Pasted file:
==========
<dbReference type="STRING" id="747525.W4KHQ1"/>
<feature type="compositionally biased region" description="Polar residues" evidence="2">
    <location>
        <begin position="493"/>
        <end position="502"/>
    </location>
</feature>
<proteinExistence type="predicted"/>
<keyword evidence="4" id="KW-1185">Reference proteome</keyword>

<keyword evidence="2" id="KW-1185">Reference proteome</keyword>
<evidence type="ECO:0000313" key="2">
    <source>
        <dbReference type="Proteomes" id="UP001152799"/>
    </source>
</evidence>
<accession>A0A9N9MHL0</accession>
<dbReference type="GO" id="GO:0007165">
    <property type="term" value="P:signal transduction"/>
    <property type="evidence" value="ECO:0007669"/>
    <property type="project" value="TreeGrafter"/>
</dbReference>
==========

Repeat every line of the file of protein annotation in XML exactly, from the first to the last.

<dbReference type="STRING" id="747525.W4KHQ1"/>
<feature type="compositionally biased region" description="Polar residues" evidence="2">
    <location>
        <begin position="493"/>
        <end position="502"/>
    </location>
</feature>
<proteinExistence type="predicted"/>
<keyword evidence="4" id="KW-1185">Reference proteome</keyword>

<keyword evidence="2" id="KW-1185">Reference proteome</keyword>
<evidence type="ECO:0000313" key="2">
    <source>
        <dbReference type="Proteomes" id="UP001152799"/>
    </source>
</evidence>
<accession>A0A9N9MHL0</accession>
<dbReference type="GO" id="GO:0007165">
    <property type="term" value="P:signal transduction"/>
    <property type="evidence" value="ECO:0007669"/>
    <property type="project" value="TreeGrafter"/>
</dbReference>